Another article, written by David Beresford in the Jan/Feb 2009 issue of Gilbert!, highlights for us the predicament of the modern family:

"Now consider the modern family suppertime, which is presented to us by our culture: it is an unholy mixture of plastic, pre-cooked protein, ugly toy dolls and clowns. Grace, if said, feels awkward. Cash can fill your belly, cash can entertain your kids. The entire event is a hollow shell, a mockery, a mini-sacrament in the culture of death, lacking even the authenticity of the pagan meal. The message is clear: there is no family, no ritual, no community, no life -- for food pay cash.

"It is now a radical pro-life act to cook and eat at home. So let us clear away the plastic, set the table with our best china and light the candles, putting a chicken on the table and knives in the hands of our children. And, beginning with grace, dig in after a hard day's work" (24).

So, what does fast food have to do with youth ministry and vocation? Fast food can break down community. Without community (especially the Church), how can we recognize the voice of God. He is the one who calls... each one of us. Are we able to hear Him? We need to start recognizing that our fast food society is breaking down community in families. What we need is to slow down. To cook a meal. To share that meal with family and friends. This builds community. Sitting at the table with others, sharing good food, fosters conversation. And conversation brings people closer together... it can also help us listen to God.

Some of the links mentioned in today's show:

Called by Name (from the Diocese of Baton Rouge)
Abbey Youth Festival
St. Joseph Abbey
Covenant 7's Facebook group page
Gilbert! Magazine

Remember, in episode 14 we will finish our discussion on youth ministry, vocations, and fast food. We are going to talk specifically about leading teens to the sacraments. Do you have any comments or questions about these topics? Let us know!

Leave feedback at catholicfoodie@gmail.com or call the listener feedback line at 985-635-4974.

You can download episode 13 here or listen to it below:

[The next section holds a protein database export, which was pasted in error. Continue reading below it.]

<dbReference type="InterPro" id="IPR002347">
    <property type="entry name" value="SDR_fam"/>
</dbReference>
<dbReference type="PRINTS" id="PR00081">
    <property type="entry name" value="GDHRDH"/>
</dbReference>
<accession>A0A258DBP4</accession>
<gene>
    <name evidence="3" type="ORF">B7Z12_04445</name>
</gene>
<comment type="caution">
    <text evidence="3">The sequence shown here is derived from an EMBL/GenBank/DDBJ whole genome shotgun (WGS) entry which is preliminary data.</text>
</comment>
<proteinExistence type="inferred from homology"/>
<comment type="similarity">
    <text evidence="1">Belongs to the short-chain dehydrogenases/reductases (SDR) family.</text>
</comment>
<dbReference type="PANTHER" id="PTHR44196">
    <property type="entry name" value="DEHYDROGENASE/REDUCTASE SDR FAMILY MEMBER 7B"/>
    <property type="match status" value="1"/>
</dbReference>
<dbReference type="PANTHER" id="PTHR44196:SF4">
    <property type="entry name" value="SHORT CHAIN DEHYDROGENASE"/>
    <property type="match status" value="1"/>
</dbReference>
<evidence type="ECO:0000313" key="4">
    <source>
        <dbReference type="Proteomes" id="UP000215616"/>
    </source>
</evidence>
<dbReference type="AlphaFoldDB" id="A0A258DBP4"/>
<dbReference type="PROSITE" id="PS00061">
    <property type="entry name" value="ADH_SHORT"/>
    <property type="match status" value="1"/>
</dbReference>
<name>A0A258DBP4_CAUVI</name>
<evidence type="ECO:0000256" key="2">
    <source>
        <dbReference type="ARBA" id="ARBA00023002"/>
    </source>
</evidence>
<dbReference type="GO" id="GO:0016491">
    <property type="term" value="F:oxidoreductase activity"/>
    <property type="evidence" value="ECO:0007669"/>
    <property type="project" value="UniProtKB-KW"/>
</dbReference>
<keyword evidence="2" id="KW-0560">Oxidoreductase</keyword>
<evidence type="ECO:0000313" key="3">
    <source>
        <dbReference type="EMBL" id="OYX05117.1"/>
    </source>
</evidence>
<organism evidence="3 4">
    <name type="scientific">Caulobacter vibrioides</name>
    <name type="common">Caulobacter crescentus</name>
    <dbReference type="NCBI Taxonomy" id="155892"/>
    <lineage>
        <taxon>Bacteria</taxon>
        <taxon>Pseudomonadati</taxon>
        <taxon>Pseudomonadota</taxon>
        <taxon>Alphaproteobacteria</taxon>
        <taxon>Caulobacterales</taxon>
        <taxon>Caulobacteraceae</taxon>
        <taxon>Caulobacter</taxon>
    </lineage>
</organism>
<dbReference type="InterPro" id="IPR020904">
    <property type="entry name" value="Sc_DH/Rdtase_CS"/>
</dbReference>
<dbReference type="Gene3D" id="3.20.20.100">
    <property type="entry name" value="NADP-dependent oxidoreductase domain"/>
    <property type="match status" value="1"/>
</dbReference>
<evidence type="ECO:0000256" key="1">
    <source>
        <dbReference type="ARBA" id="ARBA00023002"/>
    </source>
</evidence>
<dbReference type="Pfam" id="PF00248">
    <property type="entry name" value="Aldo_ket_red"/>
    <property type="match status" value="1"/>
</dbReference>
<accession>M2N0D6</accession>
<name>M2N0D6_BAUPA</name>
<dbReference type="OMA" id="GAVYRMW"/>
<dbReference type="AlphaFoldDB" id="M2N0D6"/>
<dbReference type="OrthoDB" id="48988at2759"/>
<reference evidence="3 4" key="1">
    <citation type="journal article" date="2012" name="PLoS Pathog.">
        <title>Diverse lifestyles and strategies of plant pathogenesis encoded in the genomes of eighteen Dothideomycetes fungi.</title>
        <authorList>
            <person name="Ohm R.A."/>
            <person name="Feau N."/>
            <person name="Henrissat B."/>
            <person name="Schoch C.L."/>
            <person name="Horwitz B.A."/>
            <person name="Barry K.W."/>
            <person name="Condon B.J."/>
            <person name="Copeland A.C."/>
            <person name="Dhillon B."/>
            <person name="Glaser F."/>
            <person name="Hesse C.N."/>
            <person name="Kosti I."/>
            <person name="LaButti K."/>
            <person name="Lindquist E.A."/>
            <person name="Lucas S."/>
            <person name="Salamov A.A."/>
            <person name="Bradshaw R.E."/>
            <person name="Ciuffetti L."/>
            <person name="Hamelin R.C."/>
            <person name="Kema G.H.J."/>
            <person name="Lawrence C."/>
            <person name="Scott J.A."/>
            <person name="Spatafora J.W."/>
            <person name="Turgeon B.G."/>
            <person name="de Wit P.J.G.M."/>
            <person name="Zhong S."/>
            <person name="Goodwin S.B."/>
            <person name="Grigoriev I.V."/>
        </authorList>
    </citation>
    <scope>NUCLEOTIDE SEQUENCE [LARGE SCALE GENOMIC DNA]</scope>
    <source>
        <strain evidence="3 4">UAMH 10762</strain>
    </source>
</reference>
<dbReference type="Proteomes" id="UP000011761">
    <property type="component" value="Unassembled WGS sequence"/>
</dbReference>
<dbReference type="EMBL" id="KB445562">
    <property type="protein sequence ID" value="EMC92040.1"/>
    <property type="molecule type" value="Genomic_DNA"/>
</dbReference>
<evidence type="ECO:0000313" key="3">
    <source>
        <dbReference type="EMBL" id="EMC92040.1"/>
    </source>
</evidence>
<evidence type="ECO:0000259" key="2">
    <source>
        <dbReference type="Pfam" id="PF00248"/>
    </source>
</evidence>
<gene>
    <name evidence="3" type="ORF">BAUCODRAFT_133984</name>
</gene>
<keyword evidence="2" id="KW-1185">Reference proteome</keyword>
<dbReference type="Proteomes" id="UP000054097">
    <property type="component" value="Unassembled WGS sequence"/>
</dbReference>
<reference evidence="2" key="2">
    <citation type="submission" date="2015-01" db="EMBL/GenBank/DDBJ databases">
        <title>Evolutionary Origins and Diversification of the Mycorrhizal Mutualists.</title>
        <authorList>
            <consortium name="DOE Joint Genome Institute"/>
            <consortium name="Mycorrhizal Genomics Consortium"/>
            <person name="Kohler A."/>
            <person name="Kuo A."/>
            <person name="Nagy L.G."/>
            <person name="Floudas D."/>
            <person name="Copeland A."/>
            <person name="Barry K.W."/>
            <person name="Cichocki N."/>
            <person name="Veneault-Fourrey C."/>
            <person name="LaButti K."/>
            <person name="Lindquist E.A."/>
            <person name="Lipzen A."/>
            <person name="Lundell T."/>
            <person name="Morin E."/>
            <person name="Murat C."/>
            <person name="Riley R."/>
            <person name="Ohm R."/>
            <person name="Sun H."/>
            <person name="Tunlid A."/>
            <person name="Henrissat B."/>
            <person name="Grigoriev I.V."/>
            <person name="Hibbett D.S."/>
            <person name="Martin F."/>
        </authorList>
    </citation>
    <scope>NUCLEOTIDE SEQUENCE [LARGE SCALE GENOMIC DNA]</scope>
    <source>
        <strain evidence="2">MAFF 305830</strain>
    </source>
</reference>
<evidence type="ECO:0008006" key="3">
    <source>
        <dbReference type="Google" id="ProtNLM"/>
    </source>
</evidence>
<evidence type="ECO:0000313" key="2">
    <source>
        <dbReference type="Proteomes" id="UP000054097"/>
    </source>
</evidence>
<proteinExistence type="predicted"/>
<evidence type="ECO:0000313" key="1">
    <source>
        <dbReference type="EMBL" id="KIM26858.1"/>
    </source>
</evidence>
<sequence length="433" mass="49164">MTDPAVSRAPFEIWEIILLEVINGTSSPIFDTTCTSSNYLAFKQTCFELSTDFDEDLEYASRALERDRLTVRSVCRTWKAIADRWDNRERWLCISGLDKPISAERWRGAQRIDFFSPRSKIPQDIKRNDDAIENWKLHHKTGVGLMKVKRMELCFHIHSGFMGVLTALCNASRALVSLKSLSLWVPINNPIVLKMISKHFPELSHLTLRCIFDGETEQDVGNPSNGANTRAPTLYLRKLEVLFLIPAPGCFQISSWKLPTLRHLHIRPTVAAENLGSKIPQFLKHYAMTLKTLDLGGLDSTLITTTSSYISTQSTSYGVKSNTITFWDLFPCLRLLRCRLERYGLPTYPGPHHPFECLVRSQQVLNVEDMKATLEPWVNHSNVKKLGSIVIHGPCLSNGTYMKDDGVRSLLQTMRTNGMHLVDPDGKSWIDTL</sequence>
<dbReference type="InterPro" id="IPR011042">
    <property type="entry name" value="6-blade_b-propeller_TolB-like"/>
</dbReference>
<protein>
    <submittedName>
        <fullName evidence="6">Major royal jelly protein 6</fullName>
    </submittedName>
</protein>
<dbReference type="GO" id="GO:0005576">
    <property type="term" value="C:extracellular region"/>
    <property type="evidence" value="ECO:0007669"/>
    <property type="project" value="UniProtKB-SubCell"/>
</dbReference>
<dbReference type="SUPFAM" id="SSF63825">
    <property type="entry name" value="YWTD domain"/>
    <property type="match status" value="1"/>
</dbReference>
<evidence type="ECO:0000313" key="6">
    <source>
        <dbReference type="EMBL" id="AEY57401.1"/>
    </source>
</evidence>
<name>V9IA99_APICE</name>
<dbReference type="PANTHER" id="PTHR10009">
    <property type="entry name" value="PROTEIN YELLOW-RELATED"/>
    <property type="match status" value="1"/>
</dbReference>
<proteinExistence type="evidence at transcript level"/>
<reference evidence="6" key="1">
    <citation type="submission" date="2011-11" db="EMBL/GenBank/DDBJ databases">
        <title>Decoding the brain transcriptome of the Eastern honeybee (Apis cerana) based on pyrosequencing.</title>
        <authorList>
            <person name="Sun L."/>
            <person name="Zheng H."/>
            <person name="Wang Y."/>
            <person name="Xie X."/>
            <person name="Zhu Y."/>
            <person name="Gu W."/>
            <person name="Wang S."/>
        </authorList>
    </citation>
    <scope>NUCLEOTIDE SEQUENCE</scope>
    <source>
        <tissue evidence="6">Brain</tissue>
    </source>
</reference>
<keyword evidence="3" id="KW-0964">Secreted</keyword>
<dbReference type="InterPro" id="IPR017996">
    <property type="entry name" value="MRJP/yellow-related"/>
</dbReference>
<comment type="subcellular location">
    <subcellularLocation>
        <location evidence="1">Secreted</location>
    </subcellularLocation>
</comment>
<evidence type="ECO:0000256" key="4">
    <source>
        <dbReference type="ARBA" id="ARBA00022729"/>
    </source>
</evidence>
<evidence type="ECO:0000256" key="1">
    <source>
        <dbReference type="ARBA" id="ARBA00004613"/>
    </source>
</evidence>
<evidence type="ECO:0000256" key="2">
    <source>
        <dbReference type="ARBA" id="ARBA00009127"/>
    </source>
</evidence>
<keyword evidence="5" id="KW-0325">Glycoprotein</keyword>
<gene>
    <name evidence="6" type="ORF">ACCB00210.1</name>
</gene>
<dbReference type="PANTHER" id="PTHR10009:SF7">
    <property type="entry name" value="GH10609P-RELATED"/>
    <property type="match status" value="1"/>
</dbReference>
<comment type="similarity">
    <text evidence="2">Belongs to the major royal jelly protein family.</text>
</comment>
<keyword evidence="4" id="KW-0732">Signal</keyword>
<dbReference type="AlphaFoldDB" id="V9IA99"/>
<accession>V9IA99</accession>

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Comments:

Christie Martin said...

You have really touched on a source (or a symptom?) of empty and unfulfilling interaction in our world today. The fast food culture is a cultural disconnect. As a 1st grade teacher I was appalled at the lunchroom behavior I saw. For my class, I cancelled the lunchroom. We all ate together in the classroom for several months while we learned all those meal rituals that these children had rarely experienced. It was an eye opening experience for me as well. Behavior problems plummeted, and the kids really bonded with me and each other. Years later, I'm a mom who insists on all meals at the table. Your post is so to the point!

The Catholic Foodie said...

Christie,

Wow. It sounds like you had a powerful experience. I am simply amazed at how much fast food has affected our culture. We think nothing of it, yet it tears down the fundamental daily experience of families.

Can families build community over fast food? Yes, they can. But it is not the same. It is one step removed from reality. I keep thinking of all the plastic involved. Plastic, fake, not real, etc.

"I'd like a real knife and fork, please. A real plate. Oh, and real food, too, please!"

Maureen said...

Yay. Let's make all the single people cook all alone, clean all alone, and ponder their loneliness aloneness all alone -- all while holding sharp kitchen knives. You can stamp out restaurants and single people at the same time!